Today, there are over 130 private aircraft owned by Indians, scaling our skies. Industrialists Mukesh Ambani, Ratan Tata, Anil Ambani, Atul ‘Micky’ Punj, Gautam Singhania and KP Singh have their own jets. Nita Ambani got her own private number (an Airbus 319 Corporate Jet, costing Rs 242 crore) from husband Mukesh on her 44th birthday, six years ago. Steel tycoon Lakshmi Mittal uses one of his many premium executive jets to get around three countries in a day. It’s not just the owners; executives of Tata Steel, GMR and Jindal Steel also use their company planes when on tight schedules.
With more and more industrialists using private jets, the country’s executive aircraft story is actually speeding the runway. According to Canadian aircraft major Bombardier, which retails small Learjets, mid-size Challengers and bigger, long-distance global business jets, the Indian market should see 1,340 private planes in next 20 years. “The demand in India will be driven by economic growth, globalization and importantly, the increase in the number of billionaires. We have the right mobility solution for busy CEO’s and businessmen,” says Nilesh Pattanayak, regional vice president, Asia Pacific, Bombardier, which showcased its wide-body Challenger 605 business jet at the recent India Aviation 2014 event in Hyderabad.
According to Frost & Sullivan, India is a fast-growing private jets market in Asia Pacific. In fact, India outnumbers China and Japan when it comes to private jets. As compared to China’s 93 and Japan’s 76 private jets, India’s 130 plus private aircraft represent 12 per cent of the global market.
“The Indian market is small but can grow further. In the next ten years, the worldwide market is set to touch $250 billion in size and the Indian market is pegged at $5 billion, which is just about 2 per cent,” says Jose Eduardo Costas, vice-president, Market Intelligence, Embraer Executive Jets, which recently delivered the $9.5-million, seven-seater Phenom 300 to Joy Jets, a subsidiary of Joyalukkas Group. Joy Jets’ Phenom 300 is now set to fly across India, Dubai, Kuala Lumpur, Bangkok and Seychelles.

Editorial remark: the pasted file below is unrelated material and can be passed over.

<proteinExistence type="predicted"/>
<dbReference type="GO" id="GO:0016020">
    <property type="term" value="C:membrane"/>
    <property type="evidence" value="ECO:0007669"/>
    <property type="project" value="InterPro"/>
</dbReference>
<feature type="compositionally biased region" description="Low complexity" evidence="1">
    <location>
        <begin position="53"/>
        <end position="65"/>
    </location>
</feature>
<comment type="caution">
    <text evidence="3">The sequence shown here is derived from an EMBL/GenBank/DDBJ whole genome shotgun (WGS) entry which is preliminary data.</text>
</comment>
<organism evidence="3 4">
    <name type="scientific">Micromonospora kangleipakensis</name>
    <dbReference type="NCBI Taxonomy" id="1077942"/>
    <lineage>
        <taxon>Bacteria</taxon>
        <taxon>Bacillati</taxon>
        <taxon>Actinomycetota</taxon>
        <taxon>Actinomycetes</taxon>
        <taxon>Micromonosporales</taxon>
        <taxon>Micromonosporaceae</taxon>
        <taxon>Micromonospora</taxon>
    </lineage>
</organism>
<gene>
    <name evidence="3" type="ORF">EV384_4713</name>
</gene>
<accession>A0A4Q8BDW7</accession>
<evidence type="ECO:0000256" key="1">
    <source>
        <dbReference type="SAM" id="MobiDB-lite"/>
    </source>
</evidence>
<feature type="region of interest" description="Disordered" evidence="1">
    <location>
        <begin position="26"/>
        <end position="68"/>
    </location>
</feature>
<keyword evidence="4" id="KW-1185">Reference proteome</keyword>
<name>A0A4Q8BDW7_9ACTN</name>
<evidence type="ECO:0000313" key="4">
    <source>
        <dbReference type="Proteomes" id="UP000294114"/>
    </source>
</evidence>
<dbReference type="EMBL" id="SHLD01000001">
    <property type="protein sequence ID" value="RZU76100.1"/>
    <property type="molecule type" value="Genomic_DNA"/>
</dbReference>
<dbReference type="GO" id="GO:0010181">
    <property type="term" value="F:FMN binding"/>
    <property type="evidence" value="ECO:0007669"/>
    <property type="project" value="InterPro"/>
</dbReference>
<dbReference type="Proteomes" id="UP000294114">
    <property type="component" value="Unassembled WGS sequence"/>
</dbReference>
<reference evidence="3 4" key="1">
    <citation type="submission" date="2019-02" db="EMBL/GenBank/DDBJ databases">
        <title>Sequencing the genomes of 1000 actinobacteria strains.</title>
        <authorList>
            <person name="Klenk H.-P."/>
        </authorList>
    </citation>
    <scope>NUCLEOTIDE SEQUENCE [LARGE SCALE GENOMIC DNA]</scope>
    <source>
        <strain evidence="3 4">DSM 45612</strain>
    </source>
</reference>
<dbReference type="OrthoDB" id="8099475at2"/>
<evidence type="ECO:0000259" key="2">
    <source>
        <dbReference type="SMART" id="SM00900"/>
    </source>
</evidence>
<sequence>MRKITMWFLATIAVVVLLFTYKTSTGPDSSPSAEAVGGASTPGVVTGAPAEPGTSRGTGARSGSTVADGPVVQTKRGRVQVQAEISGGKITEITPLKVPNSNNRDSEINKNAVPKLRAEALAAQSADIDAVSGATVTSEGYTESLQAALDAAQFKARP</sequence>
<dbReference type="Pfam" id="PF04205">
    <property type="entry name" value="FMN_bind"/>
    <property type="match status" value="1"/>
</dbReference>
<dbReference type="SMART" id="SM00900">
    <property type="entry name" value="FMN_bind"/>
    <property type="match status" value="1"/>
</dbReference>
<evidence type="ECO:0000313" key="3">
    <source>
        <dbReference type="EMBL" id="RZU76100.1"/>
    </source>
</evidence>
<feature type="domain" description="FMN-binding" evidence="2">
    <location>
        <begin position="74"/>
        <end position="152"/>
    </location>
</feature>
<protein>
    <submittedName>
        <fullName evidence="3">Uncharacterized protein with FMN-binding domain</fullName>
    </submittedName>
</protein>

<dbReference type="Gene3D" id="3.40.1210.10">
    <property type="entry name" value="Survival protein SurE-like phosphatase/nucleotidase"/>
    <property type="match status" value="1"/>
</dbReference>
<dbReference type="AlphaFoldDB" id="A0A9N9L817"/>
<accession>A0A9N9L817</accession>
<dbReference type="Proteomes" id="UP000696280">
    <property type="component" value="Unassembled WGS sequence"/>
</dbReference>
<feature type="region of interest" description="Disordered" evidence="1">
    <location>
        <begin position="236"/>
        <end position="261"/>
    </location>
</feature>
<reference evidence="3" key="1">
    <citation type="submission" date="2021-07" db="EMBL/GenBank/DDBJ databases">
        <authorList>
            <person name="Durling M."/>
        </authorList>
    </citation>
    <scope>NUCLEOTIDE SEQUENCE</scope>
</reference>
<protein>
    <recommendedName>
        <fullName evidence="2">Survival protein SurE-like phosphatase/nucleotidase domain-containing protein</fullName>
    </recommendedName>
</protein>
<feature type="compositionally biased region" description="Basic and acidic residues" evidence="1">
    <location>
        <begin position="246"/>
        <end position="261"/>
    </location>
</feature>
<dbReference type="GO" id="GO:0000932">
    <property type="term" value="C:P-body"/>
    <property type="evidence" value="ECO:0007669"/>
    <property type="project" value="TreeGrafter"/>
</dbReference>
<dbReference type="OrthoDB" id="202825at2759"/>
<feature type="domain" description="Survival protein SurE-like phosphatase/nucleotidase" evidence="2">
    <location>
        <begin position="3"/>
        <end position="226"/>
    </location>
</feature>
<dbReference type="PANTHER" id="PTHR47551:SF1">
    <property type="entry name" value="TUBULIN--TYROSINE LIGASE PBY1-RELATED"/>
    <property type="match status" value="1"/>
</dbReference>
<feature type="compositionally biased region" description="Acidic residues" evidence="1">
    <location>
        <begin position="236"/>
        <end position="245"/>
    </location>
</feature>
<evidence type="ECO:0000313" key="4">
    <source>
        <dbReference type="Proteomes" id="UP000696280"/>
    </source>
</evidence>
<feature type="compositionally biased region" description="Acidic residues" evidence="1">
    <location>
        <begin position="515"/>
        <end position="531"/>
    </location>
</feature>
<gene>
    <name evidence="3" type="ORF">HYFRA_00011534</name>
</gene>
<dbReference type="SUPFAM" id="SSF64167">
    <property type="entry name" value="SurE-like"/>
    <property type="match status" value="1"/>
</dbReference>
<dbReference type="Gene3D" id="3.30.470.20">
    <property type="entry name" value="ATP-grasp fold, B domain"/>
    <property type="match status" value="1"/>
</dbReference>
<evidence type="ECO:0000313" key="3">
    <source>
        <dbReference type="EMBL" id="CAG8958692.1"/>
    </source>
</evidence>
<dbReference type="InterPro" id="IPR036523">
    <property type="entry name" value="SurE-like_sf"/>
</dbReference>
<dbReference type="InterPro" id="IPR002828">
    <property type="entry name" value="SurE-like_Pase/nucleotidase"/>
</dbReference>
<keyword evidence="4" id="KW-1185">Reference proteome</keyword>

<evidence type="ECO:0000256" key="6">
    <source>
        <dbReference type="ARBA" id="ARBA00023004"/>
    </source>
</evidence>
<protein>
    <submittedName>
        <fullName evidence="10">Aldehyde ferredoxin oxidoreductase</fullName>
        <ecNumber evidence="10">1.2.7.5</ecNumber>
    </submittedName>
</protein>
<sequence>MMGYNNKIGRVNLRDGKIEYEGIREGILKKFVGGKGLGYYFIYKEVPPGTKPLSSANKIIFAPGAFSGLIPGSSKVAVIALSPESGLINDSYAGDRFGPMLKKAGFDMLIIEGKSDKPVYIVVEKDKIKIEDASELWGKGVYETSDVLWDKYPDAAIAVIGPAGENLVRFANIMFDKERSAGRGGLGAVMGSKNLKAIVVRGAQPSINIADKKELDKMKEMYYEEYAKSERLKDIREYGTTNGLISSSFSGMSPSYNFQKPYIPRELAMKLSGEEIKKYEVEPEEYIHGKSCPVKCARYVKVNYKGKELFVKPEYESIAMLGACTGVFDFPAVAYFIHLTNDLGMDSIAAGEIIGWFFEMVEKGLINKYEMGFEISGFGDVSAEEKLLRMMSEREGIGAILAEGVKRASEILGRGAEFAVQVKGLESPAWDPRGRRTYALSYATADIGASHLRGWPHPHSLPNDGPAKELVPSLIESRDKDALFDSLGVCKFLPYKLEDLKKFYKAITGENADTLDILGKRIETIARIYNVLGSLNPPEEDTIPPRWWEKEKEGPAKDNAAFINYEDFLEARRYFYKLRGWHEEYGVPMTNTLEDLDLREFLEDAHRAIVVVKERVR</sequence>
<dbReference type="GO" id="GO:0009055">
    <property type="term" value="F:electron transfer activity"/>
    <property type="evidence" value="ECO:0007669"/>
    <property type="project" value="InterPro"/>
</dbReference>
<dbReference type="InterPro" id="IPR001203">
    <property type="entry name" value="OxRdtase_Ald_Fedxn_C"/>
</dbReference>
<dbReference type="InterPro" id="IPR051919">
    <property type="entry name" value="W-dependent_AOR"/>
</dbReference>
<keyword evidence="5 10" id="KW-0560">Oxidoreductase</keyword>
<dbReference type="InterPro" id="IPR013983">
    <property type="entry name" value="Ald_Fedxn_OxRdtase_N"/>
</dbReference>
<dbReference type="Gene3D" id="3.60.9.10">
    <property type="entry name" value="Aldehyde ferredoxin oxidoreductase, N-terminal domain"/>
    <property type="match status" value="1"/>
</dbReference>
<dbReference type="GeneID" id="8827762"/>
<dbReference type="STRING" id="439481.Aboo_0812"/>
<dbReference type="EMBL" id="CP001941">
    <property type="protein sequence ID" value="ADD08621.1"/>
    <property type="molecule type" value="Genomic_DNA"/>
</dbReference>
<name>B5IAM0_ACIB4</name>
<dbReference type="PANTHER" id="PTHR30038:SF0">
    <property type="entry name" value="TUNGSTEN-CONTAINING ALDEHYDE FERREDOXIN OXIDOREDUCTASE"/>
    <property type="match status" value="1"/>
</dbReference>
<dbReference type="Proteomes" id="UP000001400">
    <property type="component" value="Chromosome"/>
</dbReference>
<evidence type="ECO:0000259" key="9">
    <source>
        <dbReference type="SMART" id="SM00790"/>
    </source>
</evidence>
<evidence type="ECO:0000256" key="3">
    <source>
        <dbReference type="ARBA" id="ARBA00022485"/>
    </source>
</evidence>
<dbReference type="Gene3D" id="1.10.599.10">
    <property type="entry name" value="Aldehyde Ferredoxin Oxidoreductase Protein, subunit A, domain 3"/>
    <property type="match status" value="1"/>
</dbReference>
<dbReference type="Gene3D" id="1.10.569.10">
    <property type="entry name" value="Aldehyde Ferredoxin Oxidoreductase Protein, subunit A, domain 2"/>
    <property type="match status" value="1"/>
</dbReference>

Of the 130 private aircraft flying in India, the Brazilian aircraft maker Embraer delivered 20 jets in the past six years. Its other models, the $4.6-million Phenom 100, and the five-seater Legacy 450, priced at $16.9 million with a seating capacity of about eight, are the most sought-after by businessmen.
French aircraft maker Dassault Falcon is betting big on its new Falcon 5X business jet priced upwards a neat $45 million. The company, which produces military, regional and business jets, is set to debut its new large-cabin, long-haul, large-body twin-jet Falcon 5X couple of years from now after receiving necessary certifications.
“We see improving signs of the Indian market, which has been slow recently. India has a real need for expanding business aviation and we remain bullish about future market prospects,” says Gilles Gautier, vice president, Sales Europe, West Asia and Africa, Falcon. The company has 22 large-cabin, long-range private aircraft in service in India. The new orders are for the longest-range Falcon models capable for flying non-stop to London from anywhere in India, says Gautier, who has high hopes from Falcon’s 7X, priced $52 million.
The US-based aircraft maker Gulfstream flew its G650 business jet for the first time in India at the India Aviation 2014, in Hyderabad. With luxurious interiors, the aircraft can seat up to 10 and is priced at $65 million.
“As the economy improves, we anticipate that the demand for business jets will increase too,” says Jason Akovenko, regional vice president (Asia-Pacific), Gulfstream Aerospace Corporation, that has 20 aircrafts in Indian skies.
An important aspect customers need to consider is the cost of parking their jets, something which can only be done at large airports like Delhi, Mumbai and Bangalore. Besides, owners also have to count charges for ground landing, which depends on factors such as the aircraft’s weight, landing time and duration of use of parking facilities and the number of seats. Of utmost priority is getting regular inspections and maintenance to ensure the jet’s continued airworthiness, which also comes at a cost.
“Buying your own jet should make business sense. Profitability depends on how many times one will need to fly to justify the investment, and if it saves both time and costs,” says Embraer’s Jose. He points to operational expenses such as fuel costs, maintenance, airport fee, pilot fee, insurance that need to be factored in.
On the brighter side, those buying the aircraft can customize everything from noise-cancelling headphones to fully-berthable seats, touch-screen remote controls, gaming consoles, private showers and much more.
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